Once the samples are collected, they are filtered and divided into auto analyzer cups to be tested for nitrate, phosphate, and ammonium levels at NASL. (See photo below). Samples are frozen until they can be transported to the lab.
The samples must be filtered differently for chlorophyll- the lab receives just a filter pad for this, no water samples.
It took a little longer to get all of the supplies for the chlorophyll filtering procedure, and I have yet to send in samples for chlorophyll testing. However, the first results for nitrates, phosphates and ammonium recently came in. The ammonium test results have to be crosschecked with the pH levels of the samples, but I was able to read the phosphate and nitrate results.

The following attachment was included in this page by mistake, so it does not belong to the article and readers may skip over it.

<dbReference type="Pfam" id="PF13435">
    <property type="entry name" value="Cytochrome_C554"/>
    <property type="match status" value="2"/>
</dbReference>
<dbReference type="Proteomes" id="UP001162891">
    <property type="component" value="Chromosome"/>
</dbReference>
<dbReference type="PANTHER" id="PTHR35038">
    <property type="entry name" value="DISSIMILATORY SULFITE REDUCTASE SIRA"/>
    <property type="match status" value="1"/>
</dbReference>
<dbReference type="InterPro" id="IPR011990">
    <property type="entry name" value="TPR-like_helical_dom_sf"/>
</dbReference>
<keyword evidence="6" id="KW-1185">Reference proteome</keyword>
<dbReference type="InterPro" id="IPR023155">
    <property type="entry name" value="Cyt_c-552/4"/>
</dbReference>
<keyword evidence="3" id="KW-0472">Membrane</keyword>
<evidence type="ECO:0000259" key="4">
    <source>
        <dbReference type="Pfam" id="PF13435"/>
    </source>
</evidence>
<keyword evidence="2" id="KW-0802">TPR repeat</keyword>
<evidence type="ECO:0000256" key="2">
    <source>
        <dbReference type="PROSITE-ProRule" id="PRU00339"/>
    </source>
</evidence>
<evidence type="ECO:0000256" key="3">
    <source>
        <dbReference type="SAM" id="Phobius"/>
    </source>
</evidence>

According to North Carolina State University, phosphate designated use limits for estuaries, in order to support maximum diversity of aquatic life, must be 0.01 mg/L; for moderate diversity the phosphate limit is 0.1 mg/l.
Recommended nitrate limits are 0.1 mg/l for maximum diversity, and 1.0 mg/l for moderate diversity.
The results we received for phosphate (PO4) and nitrates (NO23) from Antipoison Creek were as follows (see bolded figures):
The results for phosphates and nitrates are significantly lower than limits set for water quality standards– which is a good thing- it means there is not an excess level of nutrients in the water, which can impair aquatic life. There is a significant amount of oyster production taking place in this sample area- oysters are natural filterers of nutrients and sediment. Perhaps this has an impact on our results. This is only one month’s results, however, (September), and results from following months must be compared before further analysis can be made.